Health insurance is inadequate safety net
Yvette Oloff and her husband are running out of financial options.
It's not today's farm prices and costs putting the squeeze on the Persia, Iowa, farm couple. It's the tightening noose of escalating health insurance costs.
"Higher prices for our crops have helped us," she says. "But we've still fallen $24,000 short the last four years."
Their high-deductible health insurance policy is saddled with riders that exclude Yvette's pre-existing health conditions. "We pay $10,000 per yearfor premiums," she says. "But the policy doesn't cover half of my body."
A 2007 survey of 2,000 farmers and ranchers in seven Great Plains states released this week reveals that the Oloffs are not alone. "One in five have incurred medical debt, or bills from hospitals, physicians, dentists and other providers that they were unable to pay," says Bill Lottero, manager, The Access Project and co-author of the study.
Although 90% of the farmers and ranchers surveyed in Minnesota, Missouri, Montana, Nebraska, North Dakota, South Dakota and Iowa have health insurance, the survey shows they're depleting savings, incurring debt and delaying medical care because of inadequate coverage.
"This report clearly demonstrates that out-of-pocket expenses must be taken into account, along with insurance premiums when determining if a policy is affordable," says Mark Rukavina, Access Project director.
Major findings also reveal that:
- In spite of the high rate of health insurance coverage, 26% reported high out-of-pocket expenses in 2006. Half of these families spend $1,700 or more in out-of-pocket expenses.
- Out-of-pocket expenses resulted in farm and ranch families using up savings, borrowing from banks and payday lenders, incurring credit card debt and withdrawing money from retirement accounts.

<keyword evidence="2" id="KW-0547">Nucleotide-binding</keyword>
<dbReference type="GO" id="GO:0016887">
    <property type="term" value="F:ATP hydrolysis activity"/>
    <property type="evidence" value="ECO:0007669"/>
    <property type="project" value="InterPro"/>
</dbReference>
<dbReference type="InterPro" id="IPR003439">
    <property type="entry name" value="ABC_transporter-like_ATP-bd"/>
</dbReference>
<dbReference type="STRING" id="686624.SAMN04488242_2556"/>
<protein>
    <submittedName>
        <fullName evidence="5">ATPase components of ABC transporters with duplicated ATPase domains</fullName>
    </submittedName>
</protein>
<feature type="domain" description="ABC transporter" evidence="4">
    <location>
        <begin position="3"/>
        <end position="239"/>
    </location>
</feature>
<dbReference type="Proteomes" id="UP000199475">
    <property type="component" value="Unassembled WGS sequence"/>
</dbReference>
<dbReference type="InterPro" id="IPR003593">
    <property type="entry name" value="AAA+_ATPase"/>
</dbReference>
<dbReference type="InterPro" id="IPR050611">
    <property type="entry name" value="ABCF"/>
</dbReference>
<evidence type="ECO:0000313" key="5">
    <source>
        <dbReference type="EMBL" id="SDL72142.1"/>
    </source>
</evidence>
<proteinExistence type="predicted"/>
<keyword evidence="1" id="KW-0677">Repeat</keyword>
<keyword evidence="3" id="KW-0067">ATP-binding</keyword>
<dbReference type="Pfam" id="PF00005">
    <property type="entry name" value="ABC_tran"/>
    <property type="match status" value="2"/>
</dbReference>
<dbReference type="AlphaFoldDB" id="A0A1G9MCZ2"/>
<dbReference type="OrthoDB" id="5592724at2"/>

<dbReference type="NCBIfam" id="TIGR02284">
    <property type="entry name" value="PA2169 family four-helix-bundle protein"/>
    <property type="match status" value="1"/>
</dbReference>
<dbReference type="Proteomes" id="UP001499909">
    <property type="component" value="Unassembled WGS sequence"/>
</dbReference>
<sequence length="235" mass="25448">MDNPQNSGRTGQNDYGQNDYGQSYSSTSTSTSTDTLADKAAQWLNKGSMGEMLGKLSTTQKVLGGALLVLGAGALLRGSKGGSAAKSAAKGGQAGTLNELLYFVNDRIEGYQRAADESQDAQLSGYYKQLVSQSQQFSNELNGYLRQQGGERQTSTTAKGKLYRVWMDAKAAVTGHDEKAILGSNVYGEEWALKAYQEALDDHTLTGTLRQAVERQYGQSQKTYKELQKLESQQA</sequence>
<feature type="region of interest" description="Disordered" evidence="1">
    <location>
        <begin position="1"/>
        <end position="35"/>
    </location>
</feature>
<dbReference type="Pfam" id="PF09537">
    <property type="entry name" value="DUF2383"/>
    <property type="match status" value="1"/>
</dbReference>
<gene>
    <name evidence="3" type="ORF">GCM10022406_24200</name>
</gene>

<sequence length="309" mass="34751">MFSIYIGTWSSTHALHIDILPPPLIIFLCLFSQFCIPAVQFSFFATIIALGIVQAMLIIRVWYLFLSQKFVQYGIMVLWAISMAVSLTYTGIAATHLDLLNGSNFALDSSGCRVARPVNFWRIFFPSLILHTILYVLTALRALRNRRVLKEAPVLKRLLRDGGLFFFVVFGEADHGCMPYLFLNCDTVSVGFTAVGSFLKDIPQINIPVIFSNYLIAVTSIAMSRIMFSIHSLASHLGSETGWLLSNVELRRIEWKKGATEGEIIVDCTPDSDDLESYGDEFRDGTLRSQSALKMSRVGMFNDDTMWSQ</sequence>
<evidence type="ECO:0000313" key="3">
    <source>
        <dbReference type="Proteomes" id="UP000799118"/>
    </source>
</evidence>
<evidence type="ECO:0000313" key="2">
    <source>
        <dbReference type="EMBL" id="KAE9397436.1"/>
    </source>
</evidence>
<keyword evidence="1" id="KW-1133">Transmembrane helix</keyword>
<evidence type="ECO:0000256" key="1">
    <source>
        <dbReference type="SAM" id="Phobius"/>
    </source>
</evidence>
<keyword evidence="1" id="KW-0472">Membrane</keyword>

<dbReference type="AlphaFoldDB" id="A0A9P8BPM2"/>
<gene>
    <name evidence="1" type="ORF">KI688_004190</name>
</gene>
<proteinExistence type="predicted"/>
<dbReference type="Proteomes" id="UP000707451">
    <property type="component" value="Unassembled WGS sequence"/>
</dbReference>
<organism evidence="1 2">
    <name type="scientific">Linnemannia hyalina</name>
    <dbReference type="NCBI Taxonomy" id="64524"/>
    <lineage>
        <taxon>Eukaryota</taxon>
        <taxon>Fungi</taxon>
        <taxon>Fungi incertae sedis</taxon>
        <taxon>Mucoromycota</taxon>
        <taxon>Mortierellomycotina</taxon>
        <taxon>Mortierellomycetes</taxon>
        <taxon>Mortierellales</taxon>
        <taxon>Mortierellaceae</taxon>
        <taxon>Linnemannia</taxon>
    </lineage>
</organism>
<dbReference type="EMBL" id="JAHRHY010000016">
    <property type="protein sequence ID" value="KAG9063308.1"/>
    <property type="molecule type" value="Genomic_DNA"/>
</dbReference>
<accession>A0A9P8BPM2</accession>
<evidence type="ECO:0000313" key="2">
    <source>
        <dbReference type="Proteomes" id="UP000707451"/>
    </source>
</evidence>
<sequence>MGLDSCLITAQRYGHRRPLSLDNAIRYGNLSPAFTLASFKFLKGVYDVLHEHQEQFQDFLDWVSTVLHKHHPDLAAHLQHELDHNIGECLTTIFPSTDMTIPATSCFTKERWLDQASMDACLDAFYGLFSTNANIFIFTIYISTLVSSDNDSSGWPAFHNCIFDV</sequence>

- More than half (54%) of the insured farm and ranch operators got their health insurance coverage through employment off the ranch or farm, while more than a third purchased coverage directly, and 10% had public insurance coverage such as Medicare, Medicaid or State Children's Health Insurance Program.
For most of the past 25 years, the Oloffs were able to cope with health care costs because Yvette had health insurance through her employer. But in 2001 when she was diagnosed with a carcinoid tumor, she was unable to continue her job. After their COBRA coverage ran out, the family was thrust into the individual health insurance market.
The study's co-authors point out that the financial repercussions on families like the Oloffs also threatens rural health care providers. "Many rural health care providers operate on very slim margins and carry debt that impacts their viability," says Alana Knudson, associate director for research at the Center for Rural Health, University of North Dakota School of Medicine, and a co-author of the study. "Medical debt is a financial burden for health care providers as well."
The report is a joint effort of The Access Project, the Center for Rural Health at the University of North Dakota, and Brandeis University. It is the first in a series of issue briefs. Future briefs will break down data by state and examine which farm and ranch families are most likely to be uninsured, the levels and sources of out-of-pocket health care costs, and the relationships among specific insurance characteristics and out-of-pocket expenses.